Kim Jong Un

In today's article we are going to talk about Kim Jong Un, a topic that has gained great relevance in recent years. Kim Jong Un is a topic that has aroused the interest of experts and people of all ages, since its impact extends to various areas of society. Throughout this article, we will explore different aspects related to Kim Jong Un, analyzing its history, its influence today and possible future prospects. Furthermore, we will try to offer a global vision that allows the reader to understand the importance of this topic in today's society.

Kim Jong Un
김정은
Kim in 2019
General Secretary of the Workers' Party of Korea
Assumed office
11 April 2012
Preceded byKim Jong Il
President of the State Affairs of North Korea
Assumed office
29 June 2016
First Vice PresidentChoe Ryong Hae
Vice President
Premier
Preceded byHimself (as First Chairman of the National Defense Commission)
Commander-in-Chief of the Korean People's Army
Assumed office
30 December 2011
Preceded byKim Jong Il
First Chairman of the National Defense Commission
In office
11 April 2012 – 29 June 2016
Vice Chairman
Premier
Preceded byKim Jong Il (as Chairman)
Succeeded byHimself (as President of the State Affairs)
Member of the Supreme People's Assembly
In office
9 April 2009 – 11 April 2019
ConstituencyPaektusan 111
Personal details
Born (1982-01-08) 8 January 1982 (age 42) (per North Korean sources)
Pyongyang, North Korea
Political partyWorkers' Party of Korea
Spouse
(m. 2009)
Children2 unconfirmed,
1 confirmed: Kim Ju-ae
Parents
RelativesKim family
Alma mater
Signature
Military service
AllegianceNorth Korea
Branch/serviceKorean People's Army
Years of service2010–present
RankMarshal of the Republic
Korean name
Chosŏn'gŭl
김정은
Hancha
Revised RomanizationGim Jeong(-)eun
McCune–ReischauerKim Chŏngŭn
IPA[kim.dʑɔŋ.ɯːn]
Central institution membership
  • 2012–present: Member, Presidium of the Political Bureau of the 6th, 7th, 8th Central Committee of the Workers' Party of Korea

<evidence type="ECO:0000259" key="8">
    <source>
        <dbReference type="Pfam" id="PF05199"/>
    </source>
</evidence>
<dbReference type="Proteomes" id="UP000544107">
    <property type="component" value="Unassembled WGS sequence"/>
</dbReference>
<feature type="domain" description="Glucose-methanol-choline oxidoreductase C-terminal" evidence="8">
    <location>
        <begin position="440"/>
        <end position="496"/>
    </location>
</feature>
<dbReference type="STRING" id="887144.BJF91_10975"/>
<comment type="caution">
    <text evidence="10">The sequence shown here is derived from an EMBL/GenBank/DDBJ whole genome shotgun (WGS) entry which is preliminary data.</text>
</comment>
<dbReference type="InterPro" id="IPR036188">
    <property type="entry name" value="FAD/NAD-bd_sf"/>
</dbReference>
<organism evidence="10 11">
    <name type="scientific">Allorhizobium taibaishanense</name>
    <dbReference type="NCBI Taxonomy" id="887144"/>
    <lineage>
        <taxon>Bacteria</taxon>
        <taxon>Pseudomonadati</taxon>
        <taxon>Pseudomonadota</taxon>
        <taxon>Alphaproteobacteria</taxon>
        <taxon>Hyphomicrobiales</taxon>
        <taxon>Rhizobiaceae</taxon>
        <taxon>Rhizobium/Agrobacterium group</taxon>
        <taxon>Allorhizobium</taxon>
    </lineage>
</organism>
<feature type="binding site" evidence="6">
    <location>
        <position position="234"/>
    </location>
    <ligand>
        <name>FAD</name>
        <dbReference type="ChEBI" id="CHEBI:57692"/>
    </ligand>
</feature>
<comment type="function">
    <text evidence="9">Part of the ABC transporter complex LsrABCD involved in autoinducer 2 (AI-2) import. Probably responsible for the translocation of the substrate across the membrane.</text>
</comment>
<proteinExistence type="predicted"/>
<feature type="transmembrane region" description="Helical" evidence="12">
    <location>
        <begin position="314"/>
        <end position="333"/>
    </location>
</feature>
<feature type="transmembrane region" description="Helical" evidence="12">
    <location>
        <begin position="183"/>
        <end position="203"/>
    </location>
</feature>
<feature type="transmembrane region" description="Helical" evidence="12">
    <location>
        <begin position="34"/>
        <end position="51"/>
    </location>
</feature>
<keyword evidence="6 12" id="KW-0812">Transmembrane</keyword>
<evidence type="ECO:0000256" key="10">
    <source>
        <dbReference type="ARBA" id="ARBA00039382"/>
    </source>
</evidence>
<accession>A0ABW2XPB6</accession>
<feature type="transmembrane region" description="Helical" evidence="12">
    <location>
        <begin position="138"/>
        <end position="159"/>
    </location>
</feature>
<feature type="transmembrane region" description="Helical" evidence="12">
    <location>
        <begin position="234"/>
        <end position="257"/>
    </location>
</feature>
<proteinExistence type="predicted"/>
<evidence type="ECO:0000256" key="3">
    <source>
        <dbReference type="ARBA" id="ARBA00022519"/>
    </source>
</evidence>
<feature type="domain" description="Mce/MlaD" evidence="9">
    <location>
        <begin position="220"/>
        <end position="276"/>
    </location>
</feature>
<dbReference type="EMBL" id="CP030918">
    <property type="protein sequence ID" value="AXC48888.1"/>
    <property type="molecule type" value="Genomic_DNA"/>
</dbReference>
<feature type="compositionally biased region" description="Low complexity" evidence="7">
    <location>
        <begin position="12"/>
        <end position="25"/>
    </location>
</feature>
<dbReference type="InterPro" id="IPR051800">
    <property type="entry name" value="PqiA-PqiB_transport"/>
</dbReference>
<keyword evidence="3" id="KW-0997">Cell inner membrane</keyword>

• 2012–present: Member, Political Bureau of the 6th, 7th, 8th Central Committee of the Workers' Party of Korea
  • 2010–present: Member, 6th, 7th, 8th Central Committee of the Workers' Party of Korea

Other offices held
  • 2012–present: Chairman, Central Military Commission of the Workers' Party of Korea
  • 2010–2012: Vice Chairman, Central Military Commission of the Workers' Party of Korea

Kim Jong Un (English: /ˌkɪm ɒŋˈʊn, -ˈn/; Korean: 김정은; born 8 January 1982, 1983 or 1984) is a North Korean politician who has been supreme leader of North Korea since 2011 and the leader of the Workers' Party of Korea (WPK) since 2012. He is the third son of Kim Jong Il, who was the second supreme leader of North Korea, and a grandson of Kim Il Sung, the founder and first supreme leader of the country.

From late 2010, Kim was viewed as the successor to the North Korean leadership. Following his father's death in December 2011, state television announced Kim as the "Great Successor". Kim holds the titles of General Secretary of the Workers' Party of Korea and President of the State Affairs. He is also a member of the Presidium of the WPK Politburo, the highest decision-making body in the country. In July 2012, Kim was promoted to the highest rank of Marshal in the Korean People's Army, consolidating his position as Commander-in-Chief of the Armed Forces. North Korean state media often refer to him as "Respected Comrade Kim Jong Un" or "Marshal Kim Jong Un". He has promoted the policy of byungjin, similar to Kim Il Sung's policy from the 1960s, referring to the simultaneous development of both the economy and the country's nuclear weapons program. He has also revived the structures of the WPK, expanding the party's power at the expense of the military leadership.

Kim rules North Korea as a totalitarian state, and his leadership has followed the same cult of personality as his father and grandfather. In 2014, a United Nations Human Rights Council report suggested that Kim could be put on trial for crimes against humanity. According to reports, he has ordered the purge and execution of several North Korean officials including his uncle, Jang Song-thaek, in 2013. He is also widely believed to have ordered the assassination of his half-brother, Kim Jong Nam, in Malaysia in 2017. He has presided over an expansion of the consumer economy, construction projects and tourist attractions in North Korea.

Kim expanded the country's nuclear weapons program, which led to heightened tensions with the United States and South Korea, as well as China. In 2018 and 2019, Kim took part in summits with South Korean president Moon Jae-in and US president Donald Trump, leading to a brief thaw between North Korea and the two countries, though the negotiations ultimately broke down without progress on reunification of Korea or nuclear disarmament. He has claimed success in combating the COVID-19 pandemic in North Korea, as the country did not report any confirmed cases until May 2022, although several South Korean observers have questioned this claim.